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Utah Jazz notebook: If not for trade, Gordon Hayward could’ve wound up with Knicks

SHARE Utah Jazz notebook: If not for trade, Gordon Hayward could’ve wound up with Knicks
Jazz rookie forward Gordon Hayward played the whole fourth quarter. He ended the game with 14 points.

Jazz rookie forward Gordon Hayward played the whole fourth quarter. He ended the game with 14 points.

Mike Terry, Deseret News

SALT LAKE CITY — If not for a deal the Utah Jazz made back when Gordon Hayward was in junior high school, he could have ended up with the New York Knicks basketball team and been playing against the Jazz on Wednesday night instead of playing for Utah.

Not that he'd necessarily have wanted to play in the Big Apple.

But Hayward never would have ended up in Utah if the Jazz hadn't acquired New York's first-round pick back in 2004 as part of a deal involving Phoenix, some draft picks and some players who didn't stay in the league very long after that.

If you'll recall, the Jazz made a deal with Phoenix, which had barely acquired the Knicks' pick as part of a deal sending Stephon Marbury to New York. The Jazz got Tom Gugliotta and his expiring contract along with three draft picks for Ben Handlogten and Keon Clark. The Knicks' pick was "protected" for several years until last June, when they had to give it up. The Jazz used their only top 10 pick since 1983 (the other was Deron Williams in 2005) to choose Hayward, the sophomore forward out of Butler.

"It never really crossed my mind," Hayward said, when asked about playing the possibility of being drafted by the Knicks. "I've heard about it and some people from there have said 'You should have come to us.' "

However, Hayward has no regrets at all.

"I think it worked out good," he said. "I'm 20 years old and never lived on my own. I think it would have been a little crazy to go to New York."

PLENTY IN COMMON: Utah's Deron Williams and New York's Raymond Felton have had a close connection for a long time.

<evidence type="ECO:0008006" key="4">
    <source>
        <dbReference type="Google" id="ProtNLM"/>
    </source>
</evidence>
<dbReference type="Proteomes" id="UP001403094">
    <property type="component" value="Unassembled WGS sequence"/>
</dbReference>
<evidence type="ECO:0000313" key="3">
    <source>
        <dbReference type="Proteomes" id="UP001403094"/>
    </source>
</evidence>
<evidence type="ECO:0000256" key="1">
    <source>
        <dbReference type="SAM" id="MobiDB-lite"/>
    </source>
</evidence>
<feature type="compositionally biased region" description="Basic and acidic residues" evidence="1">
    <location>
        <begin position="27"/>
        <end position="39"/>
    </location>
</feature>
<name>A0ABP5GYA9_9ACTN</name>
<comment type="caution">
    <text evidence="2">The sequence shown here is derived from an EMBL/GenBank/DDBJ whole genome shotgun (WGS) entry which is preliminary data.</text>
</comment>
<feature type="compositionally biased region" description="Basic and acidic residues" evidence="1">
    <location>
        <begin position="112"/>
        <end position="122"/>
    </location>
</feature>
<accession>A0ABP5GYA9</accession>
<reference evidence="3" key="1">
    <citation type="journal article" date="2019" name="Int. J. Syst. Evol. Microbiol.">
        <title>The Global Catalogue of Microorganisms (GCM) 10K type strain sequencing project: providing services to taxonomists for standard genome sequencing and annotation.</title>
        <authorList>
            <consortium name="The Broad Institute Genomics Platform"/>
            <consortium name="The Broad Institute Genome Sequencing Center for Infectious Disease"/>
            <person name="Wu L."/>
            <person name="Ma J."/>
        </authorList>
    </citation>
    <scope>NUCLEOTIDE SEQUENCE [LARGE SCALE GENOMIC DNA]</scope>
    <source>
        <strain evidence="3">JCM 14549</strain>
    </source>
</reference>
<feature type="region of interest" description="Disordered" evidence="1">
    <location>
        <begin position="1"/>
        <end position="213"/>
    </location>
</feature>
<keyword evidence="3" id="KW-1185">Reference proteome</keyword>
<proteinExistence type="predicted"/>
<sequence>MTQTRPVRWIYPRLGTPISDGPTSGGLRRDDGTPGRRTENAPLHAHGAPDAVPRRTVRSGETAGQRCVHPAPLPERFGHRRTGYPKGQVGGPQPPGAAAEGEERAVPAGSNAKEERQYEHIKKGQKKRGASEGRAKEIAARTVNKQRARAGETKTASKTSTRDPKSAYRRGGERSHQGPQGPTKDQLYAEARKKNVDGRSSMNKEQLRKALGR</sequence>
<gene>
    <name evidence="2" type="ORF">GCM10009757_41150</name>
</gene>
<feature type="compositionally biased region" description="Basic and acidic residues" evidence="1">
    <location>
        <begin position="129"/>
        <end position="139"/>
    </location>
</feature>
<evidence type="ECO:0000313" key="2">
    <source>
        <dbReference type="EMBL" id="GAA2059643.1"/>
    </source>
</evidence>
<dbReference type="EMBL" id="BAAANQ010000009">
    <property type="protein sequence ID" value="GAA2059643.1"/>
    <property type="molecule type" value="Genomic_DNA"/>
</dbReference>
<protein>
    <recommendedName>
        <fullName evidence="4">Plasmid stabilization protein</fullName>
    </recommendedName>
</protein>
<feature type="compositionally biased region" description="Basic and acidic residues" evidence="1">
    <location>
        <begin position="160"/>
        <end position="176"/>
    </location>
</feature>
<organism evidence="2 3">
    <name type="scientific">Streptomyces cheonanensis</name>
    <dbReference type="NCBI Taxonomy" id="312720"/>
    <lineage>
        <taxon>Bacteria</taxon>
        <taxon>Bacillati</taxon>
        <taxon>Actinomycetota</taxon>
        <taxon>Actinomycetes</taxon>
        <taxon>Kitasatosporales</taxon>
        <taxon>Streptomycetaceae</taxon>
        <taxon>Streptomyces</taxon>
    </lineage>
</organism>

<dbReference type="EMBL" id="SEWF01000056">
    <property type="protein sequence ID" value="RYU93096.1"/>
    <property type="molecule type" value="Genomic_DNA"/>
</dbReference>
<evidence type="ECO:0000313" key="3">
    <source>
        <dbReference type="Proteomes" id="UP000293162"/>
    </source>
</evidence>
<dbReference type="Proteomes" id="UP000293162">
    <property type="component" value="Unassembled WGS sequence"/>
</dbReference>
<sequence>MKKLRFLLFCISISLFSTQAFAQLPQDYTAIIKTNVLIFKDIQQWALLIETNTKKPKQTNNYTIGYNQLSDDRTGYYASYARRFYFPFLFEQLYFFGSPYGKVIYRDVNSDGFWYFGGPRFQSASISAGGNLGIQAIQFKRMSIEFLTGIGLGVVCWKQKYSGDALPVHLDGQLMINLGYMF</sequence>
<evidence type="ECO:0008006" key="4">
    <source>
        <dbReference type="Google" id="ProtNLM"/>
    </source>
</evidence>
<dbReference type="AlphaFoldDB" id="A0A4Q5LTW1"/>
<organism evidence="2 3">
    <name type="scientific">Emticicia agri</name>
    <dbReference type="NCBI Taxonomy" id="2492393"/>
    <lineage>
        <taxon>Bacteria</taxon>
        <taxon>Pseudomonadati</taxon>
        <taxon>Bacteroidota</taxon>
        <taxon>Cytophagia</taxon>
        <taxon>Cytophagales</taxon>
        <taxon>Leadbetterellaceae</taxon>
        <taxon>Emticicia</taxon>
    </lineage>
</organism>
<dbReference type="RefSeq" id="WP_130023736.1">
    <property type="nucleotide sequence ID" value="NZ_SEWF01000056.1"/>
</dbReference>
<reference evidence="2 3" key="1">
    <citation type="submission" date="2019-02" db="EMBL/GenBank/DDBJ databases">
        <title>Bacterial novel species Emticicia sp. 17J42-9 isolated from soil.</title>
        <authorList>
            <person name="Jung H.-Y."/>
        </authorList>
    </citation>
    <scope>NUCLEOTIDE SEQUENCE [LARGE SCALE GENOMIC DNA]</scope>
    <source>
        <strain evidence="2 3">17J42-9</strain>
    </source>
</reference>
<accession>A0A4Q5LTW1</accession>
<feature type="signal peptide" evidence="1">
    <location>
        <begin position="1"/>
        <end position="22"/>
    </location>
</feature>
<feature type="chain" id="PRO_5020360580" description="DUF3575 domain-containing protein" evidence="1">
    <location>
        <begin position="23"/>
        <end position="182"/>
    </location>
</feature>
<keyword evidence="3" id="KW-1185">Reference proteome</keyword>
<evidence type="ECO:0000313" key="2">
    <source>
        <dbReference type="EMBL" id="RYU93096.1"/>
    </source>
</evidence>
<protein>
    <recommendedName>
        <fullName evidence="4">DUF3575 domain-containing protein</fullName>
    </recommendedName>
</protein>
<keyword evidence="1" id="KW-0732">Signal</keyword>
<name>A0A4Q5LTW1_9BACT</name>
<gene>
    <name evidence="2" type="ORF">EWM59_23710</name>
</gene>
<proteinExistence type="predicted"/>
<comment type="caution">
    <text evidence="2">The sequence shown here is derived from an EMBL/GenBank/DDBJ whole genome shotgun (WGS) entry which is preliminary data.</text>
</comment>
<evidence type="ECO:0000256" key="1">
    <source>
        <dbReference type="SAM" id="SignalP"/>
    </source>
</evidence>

The two point guards have known each other since high school and, of course, they played against each other in the 2005 NCAA championship game, when Felton's North Carolina team edged Williams' Illinois team.

Then a couple of months later, Williams was drafted No. 3 by the Jazz, while Felton went No. 5 to Charlotte, where he played for five seasons before going to New York this year as a free agent.

But their close connection goes back even further.

Both were born the same day — June 26, 1984 — Williams in Parkersburg, W.Va., and Felton in Marion, S.C.

NO LATE OWL: With New York playing Portland late Tuesday night and winning 100-86, after a game in Los Angeles against the Lakers on Sunday, the Jazz must have been paying close attention to the game to get a look at the new-look Knicks, right?

Uh, not coach Jerry Sloan. He was probably asleep when the Knicks-Blazers game ended.

When asked Tuesday if he'd be scouting the Knicks later that night, Sloan replied, "No. I'll focus on getting my rest, eating good food and going to bed."

SAME STARTERS: Utah's starting lineup of Deron Williams, Raja Bell, Al Jefferson, Paul Millsap and Andrei Kirilenko remained the same against the Knicks.

Jazz coach Jerry Sloan continues to answer questions about making changes to his starting lineup to help avoid slow starts, and he might be getting tired of them.

"It seems like that's the biggest question people have is who is going to start," Sloan said. "No one ever asks who you're going to finish with."

So then the question was asked in the team's morning shootaround who Sloan would finish Wednesday's game with.

"I'm not sure," Sloan said to laughter. "If I knew what the other team was doing, I probably could tell you, but right now I couldn't."

INTENSE PRACTICES: With three days off from playing games, the Jazz had physically challenging practices on Monday and Tuesday. They scrimmaged and got after it so that complacency didn't set in while taking a break from facing opponents.

"It's been a good week for us," Millsap said. "We had two good days of practice."

Sloan was pleased with what the Jazz got out of the two days of work.

"If they played three games in four days, we probably won't practice as hard," Sloan said. "Everyone came in with a great attitude and worked hard and tried to get something out of it."

Contributing: Andrew Aragon

e-mail: sor@desnews.com